SME fintech Banjo is ramping up its offering to brokers with new products and new aggregator partnerships this year, as it eyes growth in the SME finance space.
The SME fintech, which was founded by former NAB banking executives in 2015 and is named after author Banjo Patterson, currently provides unsecured business loans of up to $500,000 to small and medium-sized enterprises (SMEs) in Australia.
According to the lender’s CEO, Guy Callaghan, the fintech is looking to entrench itself into the third-party space this year with new partnerships and new products.
Speaking to The Adviser, Mr Callaghan said: “In 2019, we put in place a lot of the building blocks for us to be able to push really hard on our growth in 2020. We’ve been building awareness and growing the business, and put on a number of business development [managers] for us to get ready for growth.
“We’re now ready to start introducing new products, and we’ve got a really exciting product calendar for 2020.”
Mr Callaghan revealed that Banjo will be launching a new Flexi Working Capital Loan by the end of this month, a 16-month fixed-term rental product of between $20,000 to $500,000 with regular instalment payments of principal and interest that gives SMEs the option of switching to interest-only repayments for a window of time (max four months).
The CEO elaborated: “A lot of businesses that come to us have seasonal higher revenue times, higher expenses times, and they just need working capital where they’re under pressure. They might be experiencing a real stress on their business to make their repayment terms, but they know they’ve got an event happening in about a month or two that’s going to bring in increased revenue for them.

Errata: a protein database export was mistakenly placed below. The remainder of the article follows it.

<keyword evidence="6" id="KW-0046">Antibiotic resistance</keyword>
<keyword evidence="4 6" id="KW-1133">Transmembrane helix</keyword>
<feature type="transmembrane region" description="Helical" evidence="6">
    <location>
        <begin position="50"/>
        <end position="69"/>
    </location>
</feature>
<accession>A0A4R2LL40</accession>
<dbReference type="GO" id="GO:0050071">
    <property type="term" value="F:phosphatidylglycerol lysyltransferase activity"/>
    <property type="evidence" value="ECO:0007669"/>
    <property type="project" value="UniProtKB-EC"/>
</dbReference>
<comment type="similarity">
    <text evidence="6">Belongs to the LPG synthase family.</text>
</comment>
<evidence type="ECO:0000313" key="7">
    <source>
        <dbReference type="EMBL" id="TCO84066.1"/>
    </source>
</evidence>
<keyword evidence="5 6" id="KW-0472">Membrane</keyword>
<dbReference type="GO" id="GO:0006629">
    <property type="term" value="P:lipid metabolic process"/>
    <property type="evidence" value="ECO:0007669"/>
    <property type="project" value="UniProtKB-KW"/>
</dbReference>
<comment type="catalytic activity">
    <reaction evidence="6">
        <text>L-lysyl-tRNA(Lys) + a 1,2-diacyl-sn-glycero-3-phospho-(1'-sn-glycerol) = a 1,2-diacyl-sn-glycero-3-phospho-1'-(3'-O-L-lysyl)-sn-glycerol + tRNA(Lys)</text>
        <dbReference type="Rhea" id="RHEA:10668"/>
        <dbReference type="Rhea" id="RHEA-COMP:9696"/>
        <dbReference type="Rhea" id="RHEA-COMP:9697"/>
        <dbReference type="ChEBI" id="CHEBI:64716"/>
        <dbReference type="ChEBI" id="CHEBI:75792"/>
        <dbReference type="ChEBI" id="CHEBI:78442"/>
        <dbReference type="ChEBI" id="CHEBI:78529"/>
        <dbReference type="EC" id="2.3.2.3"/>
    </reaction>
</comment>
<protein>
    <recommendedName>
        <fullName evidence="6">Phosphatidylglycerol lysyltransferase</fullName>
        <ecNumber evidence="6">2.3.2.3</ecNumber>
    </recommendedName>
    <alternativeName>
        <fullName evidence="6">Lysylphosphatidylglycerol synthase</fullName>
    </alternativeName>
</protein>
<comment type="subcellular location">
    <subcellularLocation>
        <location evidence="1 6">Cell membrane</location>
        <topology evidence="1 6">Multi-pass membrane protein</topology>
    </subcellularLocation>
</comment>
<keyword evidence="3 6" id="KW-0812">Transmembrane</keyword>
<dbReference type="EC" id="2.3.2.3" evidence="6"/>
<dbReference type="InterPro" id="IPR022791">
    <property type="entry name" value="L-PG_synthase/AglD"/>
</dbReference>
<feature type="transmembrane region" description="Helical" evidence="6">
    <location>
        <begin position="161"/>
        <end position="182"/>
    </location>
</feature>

“So, the new working capital loan will give them a four-month window of their choosing, a seasonal window, where they can just pay the interest.”
Mr Callaghan added: “It doesn’t matter what the circumstances, there’s always going to be businesses looking for finance and there’ll be different things that happen at different times that affect their cash flow. We’ve had two national disasters that have highlighted that, the fires and coronavirus.”
The former Olympic swimmer turned finance CEO went on to outline that Banjo would also be looking to roll out a short-term interest-only bridging finance product, with a bullet payment, before the end of the year.
Focus on third-party channel
While more than 80 per cent of Banjo’s flow comes from third-party referrers such as brokers and accountants, Mr Callaghan told The Adviser that the fintech is particularly focusing its attention on the broker channel this year, partnering with several aggregators.
The Banjo CEO said: “Brokers have got a really good network and understanding of their SME clients’ businesses. Brokers understand their clients, they understand their needs and how they’re [faring], in a business sense, so they can be proactive around providing solutions for them.
“It’s important because SMEs just don’t know where to turn. The options [for finance] are growing for them (and the unsecured space has grown exponentially in the last three years), but a lot of business owners still don’t know where to turn, so they’ll go to the traditional channels, and come up against pain.
“The biggest problem that keeps them up at night is cash flow, but they don’t want to secure the house, the cat, the dog, the mother-in-law against the loan.
“So, the broker or accountant, a professional adviser, can help them source the funding they need.”
He continued: “We’re really, really excited about the growth into the broker channel. We’ve signed a contract with AFG, which is our first partnership with a large aggregator, and we’re also in a six-month pilot with Vow [Financial] at the moment, and in advanced discussions with others.”
“So, we’ve been putting in the building blocks over the last 12 months, and we’re really excited about our next phase and new products,” he said.